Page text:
When I entered Amsterdam’s Van Gogh Museum, the first gallery I saw contained more than a dozen of the artist’s self-portraits. They are strikingly different despite the fact that they all share the same subject and were largely painted in the same year, 1887, just three years before his death. Not only does the style of each portrait vary--smooth and naturalistic here, rough with brushstrokes there--so also does the face vary, so much so that sometimes it looks like Van Gogh has painted an entirely different man. This apparent attempt to grasp his own identity and hold fast to his art, even as he was losing his mind--to fight “the good fight”--would be a hallmark of Van Gogh’s work throughout the museum’s fairly comprehensive collection.
Perhaps the most fascinating aspect of the Van Gogh Museum is the arrangement of galleries so as to illuminate the progression of Van Gogh’s style. When he started his career as an artist at the surprisingly late age of 27, his works were relatively conventional although even in paintings from this period it is possible to see the emergence of his distinctive style, especially the use of thick, dark lines as in The Potato Eaters. Throughout his entire career, but especially in its earlier years, Van Gogh explored many of the new techniques his fellow painters were employing, experimenting with pointillism and choosing Toulouse-Lautrec-like subjects. He also enjoyed a Japanese period--a fact previously unknown to me--during which he copied Japanese prints, sometimes adding his own details. It is clear that some of his other paintings exhibit that Japanese influence, particularly those of blossoming trees. Ultimately, of course, Van Gogh developed that unique style we know so well from his most famous paintings such as Sunflowers, The Bedroom, or Wheatfield with Crows, all on display at the Amsterdam museum.
Alongside the artwork, the Van Gogh Museum has curated an excellent collection of letters and photographs that walks visitors through the events of Van Gogh’s life as he painted. From strategically placed plaques throughout the galleries, I learned of the artist’s often difficult relationship with his parents and his love for his five siblings, especially his younger brother Theo. I also became aware of something I had never realized before: that is, Van Gogh’s penchant for grand plans, none of which came to fruition. For example, with his work The Potato Eaters, he hoped to begin a major art movement centered on portraying subjects drawn from the peasant population. Later, eager for friendship, he tried in vain to begin an artists’ colony in Arles, France. The only artist who humored him in this effort was Paul Gauguin, but he lived with Van Gogh only for a short time before they quarreled, and he returned to Paris.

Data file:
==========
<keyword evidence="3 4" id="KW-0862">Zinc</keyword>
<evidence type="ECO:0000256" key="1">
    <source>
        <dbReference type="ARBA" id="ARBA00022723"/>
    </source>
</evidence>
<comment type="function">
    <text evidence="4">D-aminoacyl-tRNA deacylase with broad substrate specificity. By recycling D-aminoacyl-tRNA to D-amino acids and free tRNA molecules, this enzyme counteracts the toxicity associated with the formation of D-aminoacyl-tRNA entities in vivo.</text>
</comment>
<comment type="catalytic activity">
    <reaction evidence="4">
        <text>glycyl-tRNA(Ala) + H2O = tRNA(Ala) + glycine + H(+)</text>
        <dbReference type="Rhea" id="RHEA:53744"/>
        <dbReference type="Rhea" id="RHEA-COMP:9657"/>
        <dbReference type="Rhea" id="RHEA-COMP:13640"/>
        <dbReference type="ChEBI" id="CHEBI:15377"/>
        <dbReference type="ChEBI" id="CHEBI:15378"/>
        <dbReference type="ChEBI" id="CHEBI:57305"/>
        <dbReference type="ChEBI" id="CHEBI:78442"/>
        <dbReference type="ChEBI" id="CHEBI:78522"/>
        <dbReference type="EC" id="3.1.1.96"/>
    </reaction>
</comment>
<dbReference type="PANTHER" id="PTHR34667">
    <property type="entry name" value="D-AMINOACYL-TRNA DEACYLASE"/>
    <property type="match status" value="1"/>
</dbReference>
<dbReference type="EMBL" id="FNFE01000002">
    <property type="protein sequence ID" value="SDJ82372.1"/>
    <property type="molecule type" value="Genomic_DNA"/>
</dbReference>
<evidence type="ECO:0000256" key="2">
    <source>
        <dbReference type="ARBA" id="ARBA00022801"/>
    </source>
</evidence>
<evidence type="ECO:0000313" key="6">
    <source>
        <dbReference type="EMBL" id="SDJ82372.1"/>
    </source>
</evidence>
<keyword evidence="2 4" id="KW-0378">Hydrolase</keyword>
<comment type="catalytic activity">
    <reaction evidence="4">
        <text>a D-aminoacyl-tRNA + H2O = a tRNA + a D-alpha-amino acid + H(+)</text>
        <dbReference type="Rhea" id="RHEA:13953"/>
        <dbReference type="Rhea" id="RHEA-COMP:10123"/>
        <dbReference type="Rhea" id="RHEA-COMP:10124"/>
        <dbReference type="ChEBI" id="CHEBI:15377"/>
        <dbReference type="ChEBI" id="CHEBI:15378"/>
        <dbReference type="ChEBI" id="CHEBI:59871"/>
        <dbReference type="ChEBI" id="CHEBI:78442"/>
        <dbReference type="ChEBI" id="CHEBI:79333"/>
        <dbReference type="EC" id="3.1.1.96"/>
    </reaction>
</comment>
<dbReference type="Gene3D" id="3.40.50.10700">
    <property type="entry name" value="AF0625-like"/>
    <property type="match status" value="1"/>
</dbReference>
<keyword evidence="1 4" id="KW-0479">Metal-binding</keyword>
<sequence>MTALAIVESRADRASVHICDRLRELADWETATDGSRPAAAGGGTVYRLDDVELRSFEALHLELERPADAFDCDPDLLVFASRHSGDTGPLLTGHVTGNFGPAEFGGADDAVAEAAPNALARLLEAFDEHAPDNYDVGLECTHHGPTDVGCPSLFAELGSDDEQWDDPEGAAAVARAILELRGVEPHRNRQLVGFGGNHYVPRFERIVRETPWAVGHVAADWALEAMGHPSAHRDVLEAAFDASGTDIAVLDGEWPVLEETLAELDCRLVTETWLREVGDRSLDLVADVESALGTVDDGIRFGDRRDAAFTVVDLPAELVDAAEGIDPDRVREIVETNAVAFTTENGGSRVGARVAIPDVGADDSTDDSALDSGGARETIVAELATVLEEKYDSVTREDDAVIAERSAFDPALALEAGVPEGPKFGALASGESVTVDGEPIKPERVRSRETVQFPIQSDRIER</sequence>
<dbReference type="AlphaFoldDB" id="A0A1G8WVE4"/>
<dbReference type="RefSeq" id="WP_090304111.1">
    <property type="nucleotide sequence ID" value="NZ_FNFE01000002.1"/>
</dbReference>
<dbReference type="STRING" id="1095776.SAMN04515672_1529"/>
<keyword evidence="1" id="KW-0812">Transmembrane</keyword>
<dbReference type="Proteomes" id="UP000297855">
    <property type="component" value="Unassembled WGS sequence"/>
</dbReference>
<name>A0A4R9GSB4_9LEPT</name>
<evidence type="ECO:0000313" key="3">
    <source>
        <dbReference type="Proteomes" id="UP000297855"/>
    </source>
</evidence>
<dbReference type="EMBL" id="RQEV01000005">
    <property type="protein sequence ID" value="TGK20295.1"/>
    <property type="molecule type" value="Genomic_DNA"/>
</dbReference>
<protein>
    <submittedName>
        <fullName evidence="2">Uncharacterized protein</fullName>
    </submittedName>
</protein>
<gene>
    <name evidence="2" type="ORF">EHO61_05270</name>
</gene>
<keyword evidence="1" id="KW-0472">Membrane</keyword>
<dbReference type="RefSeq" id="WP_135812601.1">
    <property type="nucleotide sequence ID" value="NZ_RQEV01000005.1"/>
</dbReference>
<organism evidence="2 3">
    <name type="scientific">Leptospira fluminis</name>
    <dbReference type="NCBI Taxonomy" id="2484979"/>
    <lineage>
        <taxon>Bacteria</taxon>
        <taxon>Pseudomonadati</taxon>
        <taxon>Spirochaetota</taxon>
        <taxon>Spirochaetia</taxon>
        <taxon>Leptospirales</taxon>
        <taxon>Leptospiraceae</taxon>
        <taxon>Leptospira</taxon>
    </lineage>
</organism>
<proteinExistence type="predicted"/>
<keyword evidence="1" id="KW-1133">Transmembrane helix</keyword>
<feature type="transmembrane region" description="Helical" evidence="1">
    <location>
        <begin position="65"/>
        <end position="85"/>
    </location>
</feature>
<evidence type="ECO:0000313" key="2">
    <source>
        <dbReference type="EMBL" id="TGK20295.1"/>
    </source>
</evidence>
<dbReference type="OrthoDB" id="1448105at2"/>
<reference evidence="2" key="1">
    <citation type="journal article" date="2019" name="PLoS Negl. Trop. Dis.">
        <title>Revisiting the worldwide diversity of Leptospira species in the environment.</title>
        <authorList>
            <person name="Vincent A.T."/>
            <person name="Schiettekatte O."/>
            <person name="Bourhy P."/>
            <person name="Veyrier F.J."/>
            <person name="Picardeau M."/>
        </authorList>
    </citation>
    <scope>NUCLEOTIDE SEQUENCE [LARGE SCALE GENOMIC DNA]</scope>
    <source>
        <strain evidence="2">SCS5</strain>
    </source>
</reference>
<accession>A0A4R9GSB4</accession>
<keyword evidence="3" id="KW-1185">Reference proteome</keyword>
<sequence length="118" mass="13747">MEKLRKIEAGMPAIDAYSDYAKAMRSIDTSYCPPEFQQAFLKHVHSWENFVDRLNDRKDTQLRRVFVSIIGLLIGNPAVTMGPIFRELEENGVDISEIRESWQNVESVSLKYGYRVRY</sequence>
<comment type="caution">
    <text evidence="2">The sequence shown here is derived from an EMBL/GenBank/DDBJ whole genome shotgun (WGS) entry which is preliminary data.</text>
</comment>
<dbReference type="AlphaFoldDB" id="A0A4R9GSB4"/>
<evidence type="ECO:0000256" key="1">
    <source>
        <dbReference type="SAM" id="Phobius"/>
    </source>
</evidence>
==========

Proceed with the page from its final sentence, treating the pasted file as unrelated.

The final gallery in the collection is devoted to pieces created by Van Gogh during his year in a mental hospital in Saint-Rémy-de-Provence and during the months leading up to his death. Even during this time of great personal suffering, the artist continued to fight his “good fight,” producing the astonishingly prolific average of one painting every two days. While he was too sick to be allowed outside, he copied the works of other artists, such as Eugène Delacroix’s Pietà. Eventually, he was able to venture out of doors and paint what landscape he could see from within the walls of the hospital. It was during his time at Saint-Rémy that Van Gogh painted two of his most beautiful and recognizable works, Almond Blossoms and Wheatfield with Crows. The former was a gift to his brother Theo and Theo’s wife, Jo, upon the birth of their son, Vincent Willem. In fact, Vincent Willem himself would later found the Van Gogh Museum.
While the content of the Van Gogh Museum in Amsterdam is excellent, my experience there was partly marred by a pervasive culture of commercialism. In an ironic twist of fate, given Van Gogh’s inability to sell any of his paintings during his lifetime, the museum named after him has created a booming business out of slapping his artwork on everything from lipstick cases to bags of potato chips. Furthermore, the Van Gogh Museum was the only one of several art museums I visited in Europe to ban photography of any kind, clearly in an effort to sell more postcards. The museum guards stiffly enforced this rule, diminishing what was an otherwise rich experience.
At the end of my visit, I did indeed buy a postcard. I bought one because I love Van Gogh; and, if you too love the red-haired painter, I urge you to visit his museum in Amsterdam. If a trip to Amsterdam is not in the cards for you, at least go to the museum website, a resource rich in imagery, biography, and original documents pertaining to Vincent Van Gogh. You can find the website and other resources like it here on our Free Resources page.
Helen DeCelles-Zwerneman is Operations Manager, Web Master, and Artistic Director for Cana Academy.
All images used in this post are public domain under PD-Old.